GiveLight Foundation, a grassroots relief organization announced today the sponsorship of 50 orphaned children in earthquake stricken Haiti to facilitate health, nutrition, shelter, and water-and-sanitation needs to the children.
After the magnitude of the 7.0 earthquake that leveled the nation of Haiti on January 12, GiveLight Foundation immediately acted on its mission to aid orphans devastated by natural disasters. GiveLight activated its 100% volunteer base to mobilize the bay area Muslim community to join in the immediate relief effort collecting over $10,000, which was distributed to the children via partnership with UNICEF and Zakat Foundation.
Today, the second phase of the relief efforts to sponsor 50 orphaned children was reached in a continued partnership with UNICEF and Zakat Foundation, who currently have volunteers in Haiti, cooking and feeding more than 2,000 children a day. Generous donations are being used to bring daily supplies from the Dominican Republic to the St. Claire camp in Haiti.
GiveLight has successfully built and reconstructed orphanages in Indonesia, Pakistan and Bangladesh and is working on employing a plan to reconstruct an orphanage in Haiti for long-term durable living conditions for orphaned children. Dian Alyan, founder of GiveLight asserts “Each time we witness the devastation of a nation and its children, it is a time to reflect on our priorities, call on our humanity and make it our responsibility to rush to their aid. “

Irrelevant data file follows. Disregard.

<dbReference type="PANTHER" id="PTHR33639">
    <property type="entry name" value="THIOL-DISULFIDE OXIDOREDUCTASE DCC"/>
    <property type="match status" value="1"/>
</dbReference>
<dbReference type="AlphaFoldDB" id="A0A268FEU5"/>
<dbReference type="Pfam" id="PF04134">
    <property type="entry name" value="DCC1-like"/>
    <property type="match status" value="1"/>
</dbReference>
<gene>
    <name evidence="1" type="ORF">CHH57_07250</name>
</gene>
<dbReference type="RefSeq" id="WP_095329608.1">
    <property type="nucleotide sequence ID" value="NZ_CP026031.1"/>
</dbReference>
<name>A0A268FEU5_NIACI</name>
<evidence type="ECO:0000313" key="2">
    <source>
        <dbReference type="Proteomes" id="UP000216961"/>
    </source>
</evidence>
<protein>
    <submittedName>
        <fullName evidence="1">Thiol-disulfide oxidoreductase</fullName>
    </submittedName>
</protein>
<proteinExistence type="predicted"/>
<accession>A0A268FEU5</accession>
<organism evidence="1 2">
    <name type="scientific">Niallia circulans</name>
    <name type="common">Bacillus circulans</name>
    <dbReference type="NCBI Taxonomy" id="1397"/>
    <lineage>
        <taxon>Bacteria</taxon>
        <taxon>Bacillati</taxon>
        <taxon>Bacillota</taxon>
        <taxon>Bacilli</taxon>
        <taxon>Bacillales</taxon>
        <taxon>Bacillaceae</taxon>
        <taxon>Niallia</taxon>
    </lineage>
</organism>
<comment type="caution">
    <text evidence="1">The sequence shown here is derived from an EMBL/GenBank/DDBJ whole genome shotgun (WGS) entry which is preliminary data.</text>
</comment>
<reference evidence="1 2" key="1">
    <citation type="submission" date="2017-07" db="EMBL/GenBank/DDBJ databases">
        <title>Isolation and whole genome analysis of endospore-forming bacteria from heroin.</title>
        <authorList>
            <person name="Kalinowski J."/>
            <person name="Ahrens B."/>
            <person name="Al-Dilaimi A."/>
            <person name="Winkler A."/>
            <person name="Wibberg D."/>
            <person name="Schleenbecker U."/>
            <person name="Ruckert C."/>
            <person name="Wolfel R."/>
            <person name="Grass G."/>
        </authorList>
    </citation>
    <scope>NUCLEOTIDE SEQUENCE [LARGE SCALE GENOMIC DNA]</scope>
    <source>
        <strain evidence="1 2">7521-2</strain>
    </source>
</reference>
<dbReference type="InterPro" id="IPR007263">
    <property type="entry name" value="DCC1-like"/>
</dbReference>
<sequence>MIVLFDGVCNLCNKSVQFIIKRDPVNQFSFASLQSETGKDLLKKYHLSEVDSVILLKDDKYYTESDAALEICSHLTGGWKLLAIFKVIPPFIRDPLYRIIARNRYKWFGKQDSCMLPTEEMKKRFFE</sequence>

GiveLight is a non-profit world recognized crisis relief organization that seeks to create durable orphanages in response to natural disasters and extreme conditions. Its mission is to establish well-run and well-funded orphanages across the globe. Over the next 3-5 years GiveLight plans to build orphanages in Afghanistan, Sri Lanka, Haiti and expand to Africa. GiveLight’s first home in Aceh is a success story where the kids are growing up happy and thriving in school. The organization plans to scale that model globally and bring its orphan sponsorships from 500 orphans today to 1,000 by 2012.